Durbin Statement on Visa & Mastercard Settlement with U.S. Merchants to Address Excessive Swipe Fees

CHICAGO – U.S. Senate Majority Whip Dick Durbin (D-IL), Chair of the Senate Judiciary Committee and the lead sponsor of the Credit Card Competition Act, today released the following statement regarding the news that Visa and Mastercard reached a settlement with U.S. merchants to lower credit interchange rates and cap those rates into 2030:

“At a time when hard-working Americans and small business owners are struggling with higher costs of everyday essentials like gas and groceries, reducing the cost of swipe fees should be welcome news.  However, I fear that this deal only provides temporary concessions negotiated by a few lawyers behind closed doors.

“Today’s news solidifies that it is time to pass my bipartisan, bicameral legislation—the Credit Card Competition Act—to enhance competition between credit card networks and ultimately lower costs for small businesses and consumers.  We need to bring real competition to the credit card industry.  My bill ensures that the Visa-Mastercard duopoly ends their price gouging tactics that disproportionately hurt American families and small businesses.”

It is estimated that businesses paid more than $100 billion in swipe fees on Visa and Mastercard branded cards in 2023 alone.  In fact, swipe fees can be small businesses’ second highest cost behind only the cost of labor.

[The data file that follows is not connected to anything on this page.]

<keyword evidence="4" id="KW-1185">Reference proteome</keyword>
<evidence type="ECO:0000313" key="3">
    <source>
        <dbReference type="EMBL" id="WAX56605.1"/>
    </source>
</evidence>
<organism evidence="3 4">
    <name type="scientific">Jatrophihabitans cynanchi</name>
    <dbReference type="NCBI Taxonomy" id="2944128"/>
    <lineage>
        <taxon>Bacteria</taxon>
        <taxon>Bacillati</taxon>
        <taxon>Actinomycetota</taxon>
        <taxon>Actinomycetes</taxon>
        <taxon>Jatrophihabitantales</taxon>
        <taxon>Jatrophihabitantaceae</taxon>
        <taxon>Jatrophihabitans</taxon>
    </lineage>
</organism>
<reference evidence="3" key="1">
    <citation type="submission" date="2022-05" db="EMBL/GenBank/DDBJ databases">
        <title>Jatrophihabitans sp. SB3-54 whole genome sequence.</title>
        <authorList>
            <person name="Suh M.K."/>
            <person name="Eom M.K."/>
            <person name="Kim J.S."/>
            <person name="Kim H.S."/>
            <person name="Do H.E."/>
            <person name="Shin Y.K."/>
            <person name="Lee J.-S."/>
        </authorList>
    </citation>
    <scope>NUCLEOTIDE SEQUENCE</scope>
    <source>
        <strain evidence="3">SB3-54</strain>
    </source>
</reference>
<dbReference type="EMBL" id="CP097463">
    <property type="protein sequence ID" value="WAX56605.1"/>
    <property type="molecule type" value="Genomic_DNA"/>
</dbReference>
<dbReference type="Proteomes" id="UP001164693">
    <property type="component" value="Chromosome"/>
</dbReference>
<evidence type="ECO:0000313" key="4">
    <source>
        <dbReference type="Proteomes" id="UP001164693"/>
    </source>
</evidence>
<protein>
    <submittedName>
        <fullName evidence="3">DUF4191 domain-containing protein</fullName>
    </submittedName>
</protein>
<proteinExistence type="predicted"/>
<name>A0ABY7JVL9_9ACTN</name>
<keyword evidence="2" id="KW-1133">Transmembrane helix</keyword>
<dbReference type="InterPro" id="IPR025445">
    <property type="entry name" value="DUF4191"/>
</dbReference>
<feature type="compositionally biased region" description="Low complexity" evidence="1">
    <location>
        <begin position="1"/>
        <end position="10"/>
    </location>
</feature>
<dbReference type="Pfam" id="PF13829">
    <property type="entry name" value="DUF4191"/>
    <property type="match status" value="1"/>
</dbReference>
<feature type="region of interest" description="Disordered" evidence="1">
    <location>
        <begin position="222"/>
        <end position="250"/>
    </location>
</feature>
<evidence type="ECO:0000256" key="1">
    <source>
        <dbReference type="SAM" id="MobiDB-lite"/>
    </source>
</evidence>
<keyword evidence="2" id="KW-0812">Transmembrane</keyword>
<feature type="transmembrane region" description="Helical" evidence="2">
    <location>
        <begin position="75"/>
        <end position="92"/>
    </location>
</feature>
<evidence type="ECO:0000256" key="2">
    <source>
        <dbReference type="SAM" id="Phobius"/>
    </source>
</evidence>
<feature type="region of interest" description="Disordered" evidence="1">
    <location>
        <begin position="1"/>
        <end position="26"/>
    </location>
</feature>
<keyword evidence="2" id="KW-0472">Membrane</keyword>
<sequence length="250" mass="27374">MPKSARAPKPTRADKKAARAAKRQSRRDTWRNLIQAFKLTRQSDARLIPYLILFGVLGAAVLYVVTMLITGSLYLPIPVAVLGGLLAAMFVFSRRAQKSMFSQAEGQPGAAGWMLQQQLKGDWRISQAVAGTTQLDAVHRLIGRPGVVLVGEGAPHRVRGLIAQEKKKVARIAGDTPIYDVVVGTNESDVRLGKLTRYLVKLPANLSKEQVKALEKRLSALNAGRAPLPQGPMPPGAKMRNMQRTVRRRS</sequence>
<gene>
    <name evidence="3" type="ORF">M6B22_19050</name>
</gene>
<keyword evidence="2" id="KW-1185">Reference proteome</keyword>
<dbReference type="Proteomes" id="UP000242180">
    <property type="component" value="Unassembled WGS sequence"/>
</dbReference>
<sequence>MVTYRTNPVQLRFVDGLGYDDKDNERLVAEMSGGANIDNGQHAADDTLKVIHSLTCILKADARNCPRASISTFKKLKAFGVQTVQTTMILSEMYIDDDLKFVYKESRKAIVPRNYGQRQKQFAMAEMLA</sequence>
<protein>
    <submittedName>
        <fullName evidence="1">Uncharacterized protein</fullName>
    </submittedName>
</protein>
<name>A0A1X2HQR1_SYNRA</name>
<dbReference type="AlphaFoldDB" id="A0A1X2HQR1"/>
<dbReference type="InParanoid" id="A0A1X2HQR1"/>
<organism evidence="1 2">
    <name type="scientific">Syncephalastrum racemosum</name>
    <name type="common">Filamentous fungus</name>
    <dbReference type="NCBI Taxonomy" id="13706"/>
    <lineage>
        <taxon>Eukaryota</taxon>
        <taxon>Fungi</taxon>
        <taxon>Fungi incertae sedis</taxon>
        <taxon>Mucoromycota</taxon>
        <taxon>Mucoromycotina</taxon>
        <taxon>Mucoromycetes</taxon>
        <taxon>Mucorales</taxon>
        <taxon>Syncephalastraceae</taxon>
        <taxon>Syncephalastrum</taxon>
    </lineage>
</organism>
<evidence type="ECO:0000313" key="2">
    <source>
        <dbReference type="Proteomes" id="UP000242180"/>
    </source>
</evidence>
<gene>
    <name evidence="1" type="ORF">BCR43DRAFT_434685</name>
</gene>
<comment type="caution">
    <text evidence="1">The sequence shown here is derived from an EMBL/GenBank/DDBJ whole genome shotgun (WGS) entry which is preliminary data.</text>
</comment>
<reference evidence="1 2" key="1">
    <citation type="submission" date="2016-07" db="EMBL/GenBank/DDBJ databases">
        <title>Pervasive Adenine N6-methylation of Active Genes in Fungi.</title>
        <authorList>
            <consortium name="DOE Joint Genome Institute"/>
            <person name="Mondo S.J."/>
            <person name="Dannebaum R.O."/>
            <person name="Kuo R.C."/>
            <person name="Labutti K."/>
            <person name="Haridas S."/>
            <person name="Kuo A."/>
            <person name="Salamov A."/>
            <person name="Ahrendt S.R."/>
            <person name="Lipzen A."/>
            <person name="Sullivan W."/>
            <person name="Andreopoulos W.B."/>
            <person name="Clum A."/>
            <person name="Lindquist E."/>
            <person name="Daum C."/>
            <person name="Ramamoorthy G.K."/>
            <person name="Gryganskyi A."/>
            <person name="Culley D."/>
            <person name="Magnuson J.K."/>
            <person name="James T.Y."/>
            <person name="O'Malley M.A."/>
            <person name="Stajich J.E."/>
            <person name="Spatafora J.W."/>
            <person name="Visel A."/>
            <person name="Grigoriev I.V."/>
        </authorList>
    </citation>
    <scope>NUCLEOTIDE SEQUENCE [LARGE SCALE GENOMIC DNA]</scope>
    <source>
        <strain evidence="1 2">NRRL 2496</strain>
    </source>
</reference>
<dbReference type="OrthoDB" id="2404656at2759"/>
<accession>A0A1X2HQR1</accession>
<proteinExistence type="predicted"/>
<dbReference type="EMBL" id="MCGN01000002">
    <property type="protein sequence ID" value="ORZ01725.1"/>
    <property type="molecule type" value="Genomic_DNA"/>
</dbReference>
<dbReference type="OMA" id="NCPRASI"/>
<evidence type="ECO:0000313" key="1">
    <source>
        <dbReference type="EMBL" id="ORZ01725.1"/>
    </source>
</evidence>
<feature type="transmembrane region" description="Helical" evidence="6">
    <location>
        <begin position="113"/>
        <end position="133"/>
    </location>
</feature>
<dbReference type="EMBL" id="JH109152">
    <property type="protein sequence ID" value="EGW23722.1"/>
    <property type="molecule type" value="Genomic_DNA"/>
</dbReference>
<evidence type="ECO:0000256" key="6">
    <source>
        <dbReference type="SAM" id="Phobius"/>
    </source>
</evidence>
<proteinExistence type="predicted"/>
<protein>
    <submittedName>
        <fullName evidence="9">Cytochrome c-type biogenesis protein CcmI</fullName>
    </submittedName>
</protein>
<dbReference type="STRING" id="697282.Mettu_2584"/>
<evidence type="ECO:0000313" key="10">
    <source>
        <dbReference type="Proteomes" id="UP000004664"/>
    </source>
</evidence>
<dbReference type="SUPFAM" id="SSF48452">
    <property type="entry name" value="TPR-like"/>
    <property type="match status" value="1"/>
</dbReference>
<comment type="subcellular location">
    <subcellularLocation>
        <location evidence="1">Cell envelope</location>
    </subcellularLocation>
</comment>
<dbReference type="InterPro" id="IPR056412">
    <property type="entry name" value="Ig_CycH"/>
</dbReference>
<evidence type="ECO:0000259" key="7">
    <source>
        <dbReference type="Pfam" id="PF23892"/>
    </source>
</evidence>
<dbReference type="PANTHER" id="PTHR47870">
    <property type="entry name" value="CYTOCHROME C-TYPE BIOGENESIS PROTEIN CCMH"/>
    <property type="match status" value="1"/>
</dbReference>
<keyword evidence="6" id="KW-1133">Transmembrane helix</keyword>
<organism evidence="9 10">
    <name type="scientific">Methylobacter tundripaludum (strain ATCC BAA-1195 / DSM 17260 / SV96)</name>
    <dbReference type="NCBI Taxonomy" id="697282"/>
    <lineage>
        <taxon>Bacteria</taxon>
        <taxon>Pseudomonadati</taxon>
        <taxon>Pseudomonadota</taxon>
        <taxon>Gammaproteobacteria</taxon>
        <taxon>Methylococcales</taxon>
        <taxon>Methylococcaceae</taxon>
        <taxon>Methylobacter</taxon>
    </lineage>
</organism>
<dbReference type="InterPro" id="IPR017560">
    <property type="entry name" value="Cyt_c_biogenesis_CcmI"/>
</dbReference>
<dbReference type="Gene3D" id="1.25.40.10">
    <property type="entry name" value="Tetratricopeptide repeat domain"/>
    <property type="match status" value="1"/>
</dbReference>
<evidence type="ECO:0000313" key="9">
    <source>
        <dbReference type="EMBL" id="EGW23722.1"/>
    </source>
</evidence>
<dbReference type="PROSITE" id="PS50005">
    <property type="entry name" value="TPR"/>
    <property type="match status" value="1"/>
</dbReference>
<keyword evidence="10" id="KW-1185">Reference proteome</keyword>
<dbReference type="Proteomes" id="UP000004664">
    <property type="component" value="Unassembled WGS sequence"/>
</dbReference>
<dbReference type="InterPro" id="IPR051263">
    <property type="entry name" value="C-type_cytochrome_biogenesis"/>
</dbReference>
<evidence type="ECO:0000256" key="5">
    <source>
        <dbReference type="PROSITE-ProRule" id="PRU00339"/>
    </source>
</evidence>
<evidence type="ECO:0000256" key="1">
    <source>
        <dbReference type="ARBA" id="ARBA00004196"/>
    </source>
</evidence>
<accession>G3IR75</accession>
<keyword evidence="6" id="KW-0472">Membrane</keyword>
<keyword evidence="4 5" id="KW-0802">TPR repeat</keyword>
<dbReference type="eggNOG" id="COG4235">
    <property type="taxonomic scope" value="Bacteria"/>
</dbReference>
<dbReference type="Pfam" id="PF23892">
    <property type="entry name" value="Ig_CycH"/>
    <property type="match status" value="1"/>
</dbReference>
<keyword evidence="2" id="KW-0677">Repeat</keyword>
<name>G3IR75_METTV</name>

Durbin introduced the Credit Card Competition Act of 2023 with U.S. Senator Roger Marshall, M.D. (R-KS). Their legislation would enhance competition and choice in the credit card network market which is currently dominated by the Visa-Mastercard duopoly.  Building off of debit card competition reforms enacted by Congress in 2010, the bill would direct the Federal Reserve to ensure that largest credit card-issuing banks offer a choice of at least two networks over which an electronic credit transaction may be processed.  The bill is estimated to save merchants and consumers $15 billion each year.

Visa and Mastercard wield enormous market power in credit cards; according to the Federal Reserve, they account for nearly 576 million cards, or about 83 percent of general-purpose credit cards.  Visa’s and Mastercard’s market power and network structure have enabled them to impose fees on U.S. merchants that are among the world’s highest.  These fees include interchange fees which Visa and Mastercard require merchants to pay to issuing banks, as well as network fees that Visa and Mastercard require merchants to pay directly to them.  Consumers ultimately pay for these fees in the price of the goods and services they buy.